BOSTON U. (US) — Researchers find that even moderate drinking, one and a half drinks per day, can be attributed to nearly 6,000 cancer deaths annually in the US.
Timothy Naimi, a Boston University School of Medicine and School of Public Health associate professor, and his team suggest that the number of deaths from moderate drinking should not be ignored. Add in alcohol consumption at all levels and the total surges to 20,000 cancer deaths a year, or 3.5 percent of all cancer deaths, according to the study.
For men, lethal alcohol-caused cancer typically afflicts the mouth, throat, and esophagus, the researchers say. In women, breast cancer is the most common cancer killer linked to alcohol consumption.
The researchers, whose study appears in the American Journal of Public Health, synthesized risk estimates from hundreds of other studies to come up with their findings. Naimi believes the big takeaway is the total number of deaths, the role of excessive drinking, and the fact that these deaths are preventable.
Evidence of excessive drinking’s role in cancer is much greater than that for the role of modest drinking, says Naimi, an alcohol epidemiologist specializing in binge and youth drinking and alcohol policy.
But the moderate drinking findings need to be taken seriously, and Naimi says there is evidence from the literature he and his team reviewed supporting their concerns. And, he adds, deaths from alcohol “dwarf any small number of people who may derive benefit from low-dose alcohol.”
Indeed, among all people who start drinking, 5 to 10 times as many die from it as are benefited by it, according to Naimi, who notes that you can’t predict when people begin drinking whether they’ll wind up an alcoholic. “You don’t know prospectively who’s going to end up as a moderate drinker.”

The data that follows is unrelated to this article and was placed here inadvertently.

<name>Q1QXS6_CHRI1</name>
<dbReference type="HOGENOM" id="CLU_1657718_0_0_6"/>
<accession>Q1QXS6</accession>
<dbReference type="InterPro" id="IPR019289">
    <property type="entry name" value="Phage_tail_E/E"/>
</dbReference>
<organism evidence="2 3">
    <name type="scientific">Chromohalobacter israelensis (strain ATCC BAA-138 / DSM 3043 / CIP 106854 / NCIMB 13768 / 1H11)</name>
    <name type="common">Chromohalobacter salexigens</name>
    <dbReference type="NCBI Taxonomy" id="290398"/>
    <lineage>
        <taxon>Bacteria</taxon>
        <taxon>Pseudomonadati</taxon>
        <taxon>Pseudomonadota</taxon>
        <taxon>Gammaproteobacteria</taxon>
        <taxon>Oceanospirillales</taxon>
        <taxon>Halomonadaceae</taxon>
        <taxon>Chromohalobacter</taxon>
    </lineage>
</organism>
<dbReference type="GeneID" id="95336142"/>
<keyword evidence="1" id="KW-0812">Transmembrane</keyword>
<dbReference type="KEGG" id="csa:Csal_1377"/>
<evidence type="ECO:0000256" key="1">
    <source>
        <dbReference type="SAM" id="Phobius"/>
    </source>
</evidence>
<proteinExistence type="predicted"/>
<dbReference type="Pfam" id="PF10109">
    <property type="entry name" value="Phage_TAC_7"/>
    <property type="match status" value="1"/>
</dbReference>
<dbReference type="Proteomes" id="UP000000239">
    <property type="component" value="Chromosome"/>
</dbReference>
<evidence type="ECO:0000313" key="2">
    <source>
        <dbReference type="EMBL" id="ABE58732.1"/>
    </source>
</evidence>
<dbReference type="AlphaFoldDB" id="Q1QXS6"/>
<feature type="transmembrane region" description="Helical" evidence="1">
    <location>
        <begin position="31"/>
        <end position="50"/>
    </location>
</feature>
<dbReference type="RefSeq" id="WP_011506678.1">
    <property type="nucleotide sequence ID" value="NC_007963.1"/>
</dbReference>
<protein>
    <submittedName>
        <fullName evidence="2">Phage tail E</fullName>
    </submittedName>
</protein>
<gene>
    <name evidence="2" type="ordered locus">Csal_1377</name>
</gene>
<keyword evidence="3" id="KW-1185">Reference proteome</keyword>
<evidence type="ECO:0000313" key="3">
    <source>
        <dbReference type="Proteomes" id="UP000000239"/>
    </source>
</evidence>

Benefits of moderate drinking?
Nor is he convinced by studies showing heart benefits from moderate drinking. Those studies have never included the accepted standard in scientific research: a randomized, controlled study comparing moderate drinkers with teetotalers.
Also, moderate drinkers tend to come from higher on the socioeconomic ladder, a rung at which people tend to be healthier. In other words, moderate drinking may be “a reflection of people’s social position and good health. It’s not its genesis,” Naimi says.
Studies linking alcohol to cancer are based on calculations using three types of data: the numbers of people who drink at different levels; the prevalence of various cancers at those various drinking levels; and the number of cancer deaths among people at each level.
As for the argument that there’s a certain risk with much of the food we consume—nonorganic fruits and vegetables marinated in pesticides, for example, or brown rice, once thought to be healthy, but now found to contain risky levels of arsenic–Naimi replies, “Alcohol is not a food. Alcohol is a drug.”
Source: Boston University